According to a new study, health problems like smoking or weight gain may sometimes persist because they preserve stability in a vital close relationship.
Michael J. Rohrbaugh and Varda Shoham, of the University of Arizona, say that close relationships can perpetuate individual health problems because one person's behavior can set the stage for what another does.
AdvertisementThe researchers say that smoking can promote emotional connection for couples when both partners smoke and preserve stability in their relationships, which also explains why some people would not kick the butt.
Describing their study in the journal Family Process, the researchers revealed that they had 25 couples discuss a health-related disagreement before and during a period of actual smoking, then use joysticks to rate how they had felt from moment to moment (from very positive to very negative) while watching themselves on video.
While one partner in each couple smoked despite having a heart or lung problem, both partners in some couples were smokers.
The joy-stick ratings of partners in dual-smoker couples became more positive and more synchronous contingent upon lighting up, as if they were dancing to the same emotional tune.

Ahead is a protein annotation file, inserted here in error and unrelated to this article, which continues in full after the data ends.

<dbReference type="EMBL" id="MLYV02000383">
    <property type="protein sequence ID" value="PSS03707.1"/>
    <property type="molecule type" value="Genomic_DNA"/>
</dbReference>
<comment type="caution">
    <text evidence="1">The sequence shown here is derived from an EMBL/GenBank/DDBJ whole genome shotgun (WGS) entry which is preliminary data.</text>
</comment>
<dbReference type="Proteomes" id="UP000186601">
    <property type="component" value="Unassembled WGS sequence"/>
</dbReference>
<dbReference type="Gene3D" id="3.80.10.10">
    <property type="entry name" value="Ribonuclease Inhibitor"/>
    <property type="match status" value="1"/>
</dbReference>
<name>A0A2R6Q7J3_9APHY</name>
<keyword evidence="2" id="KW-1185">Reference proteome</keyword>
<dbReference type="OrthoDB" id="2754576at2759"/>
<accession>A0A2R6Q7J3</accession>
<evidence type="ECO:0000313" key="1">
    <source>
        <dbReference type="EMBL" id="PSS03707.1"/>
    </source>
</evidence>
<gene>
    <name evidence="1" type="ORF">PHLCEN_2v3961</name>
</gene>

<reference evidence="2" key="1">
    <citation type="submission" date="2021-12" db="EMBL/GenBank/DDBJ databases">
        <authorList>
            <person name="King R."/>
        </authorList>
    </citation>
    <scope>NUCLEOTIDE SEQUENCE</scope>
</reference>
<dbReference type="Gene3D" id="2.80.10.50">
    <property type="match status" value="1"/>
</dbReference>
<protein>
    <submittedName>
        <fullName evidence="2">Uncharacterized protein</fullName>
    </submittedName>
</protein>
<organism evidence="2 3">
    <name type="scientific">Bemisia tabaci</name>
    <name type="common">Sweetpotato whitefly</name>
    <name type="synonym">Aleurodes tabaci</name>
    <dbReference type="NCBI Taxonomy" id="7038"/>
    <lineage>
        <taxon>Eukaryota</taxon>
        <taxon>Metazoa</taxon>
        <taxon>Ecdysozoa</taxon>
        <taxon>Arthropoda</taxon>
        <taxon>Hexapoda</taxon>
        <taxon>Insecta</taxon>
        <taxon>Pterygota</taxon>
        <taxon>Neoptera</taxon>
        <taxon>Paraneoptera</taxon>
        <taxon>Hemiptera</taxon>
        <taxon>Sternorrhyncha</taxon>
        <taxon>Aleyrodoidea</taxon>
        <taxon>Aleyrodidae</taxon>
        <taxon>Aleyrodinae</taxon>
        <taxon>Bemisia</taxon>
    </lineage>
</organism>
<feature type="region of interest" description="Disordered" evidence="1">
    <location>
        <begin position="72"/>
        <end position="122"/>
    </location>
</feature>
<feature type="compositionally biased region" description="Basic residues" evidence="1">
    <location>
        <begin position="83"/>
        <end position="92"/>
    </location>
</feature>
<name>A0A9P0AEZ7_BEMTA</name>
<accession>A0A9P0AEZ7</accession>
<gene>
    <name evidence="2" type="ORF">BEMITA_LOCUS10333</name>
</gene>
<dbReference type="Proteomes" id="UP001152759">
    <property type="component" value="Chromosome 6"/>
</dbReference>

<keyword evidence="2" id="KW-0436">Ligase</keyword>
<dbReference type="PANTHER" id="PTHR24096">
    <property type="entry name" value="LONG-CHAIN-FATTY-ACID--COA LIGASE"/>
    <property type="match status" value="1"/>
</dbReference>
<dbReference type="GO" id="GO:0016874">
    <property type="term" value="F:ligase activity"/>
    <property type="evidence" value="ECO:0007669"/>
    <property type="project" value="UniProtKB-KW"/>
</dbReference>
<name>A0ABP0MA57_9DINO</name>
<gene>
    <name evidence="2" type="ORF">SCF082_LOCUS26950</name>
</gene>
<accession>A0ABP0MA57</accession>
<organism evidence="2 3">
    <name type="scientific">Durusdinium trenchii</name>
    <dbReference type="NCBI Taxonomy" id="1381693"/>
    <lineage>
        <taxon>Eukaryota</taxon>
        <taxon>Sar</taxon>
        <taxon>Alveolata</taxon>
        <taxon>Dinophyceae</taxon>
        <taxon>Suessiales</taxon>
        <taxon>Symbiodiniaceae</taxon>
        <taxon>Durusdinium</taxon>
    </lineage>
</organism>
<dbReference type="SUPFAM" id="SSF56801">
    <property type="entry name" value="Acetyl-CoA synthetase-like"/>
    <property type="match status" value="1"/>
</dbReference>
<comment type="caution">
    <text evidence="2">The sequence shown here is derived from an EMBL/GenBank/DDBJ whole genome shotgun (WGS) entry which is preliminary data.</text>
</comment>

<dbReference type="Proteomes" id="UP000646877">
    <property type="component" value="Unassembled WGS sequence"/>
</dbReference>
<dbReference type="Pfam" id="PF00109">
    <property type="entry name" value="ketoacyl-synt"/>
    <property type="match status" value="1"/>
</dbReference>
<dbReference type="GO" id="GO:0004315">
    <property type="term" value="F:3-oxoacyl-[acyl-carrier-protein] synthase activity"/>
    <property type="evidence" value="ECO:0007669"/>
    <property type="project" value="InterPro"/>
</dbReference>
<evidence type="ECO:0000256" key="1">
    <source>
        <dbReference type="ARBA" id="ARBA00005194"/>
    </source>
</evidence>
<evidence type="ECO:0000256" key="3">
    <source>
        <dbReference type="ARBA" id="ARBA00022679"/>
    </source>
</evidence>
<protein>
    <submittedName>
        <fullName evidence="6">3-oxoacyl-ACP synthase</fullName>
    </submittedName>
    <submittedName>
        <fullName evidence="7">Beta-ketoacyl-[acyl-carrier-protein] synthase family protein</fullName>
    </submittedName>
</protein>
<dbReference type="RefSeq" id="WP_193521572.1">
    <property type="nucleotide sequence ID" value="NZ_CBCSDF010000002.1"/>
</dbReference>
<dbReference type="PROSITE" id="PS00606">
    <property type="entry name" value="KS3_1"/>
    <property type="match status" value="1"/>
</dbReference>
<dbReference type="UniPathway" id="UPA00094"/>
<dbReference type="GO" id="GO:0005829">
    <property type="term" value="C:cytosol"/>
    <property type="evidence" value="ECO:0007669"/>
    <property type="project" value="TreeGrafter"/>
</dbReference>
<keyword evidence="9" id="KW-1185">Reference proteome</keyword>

However, single-smoker couples reported decreased positive emotions, and less affective synchrony.
While it is believed that health-compromising habits like smoking is purely an individual matter of motivation or addiction, the results of the new study suggest that social factors beyond the smoker are important as well.
The researchers say that having a smoking partner may make a huge difference in how smoking fits the couple's relationship, which in turn has implications for helping one or both partners quit.
"Looking beyond the patient can help to predict health outcomes, and relational processes are an important focus for intervention.
Although prevailing conceptualizations cast nicotine addiction almost exclusively as an 'individual problem,' (findings such as ours) add credence to alternative, more contextual avenues of intervention," the authors conclude.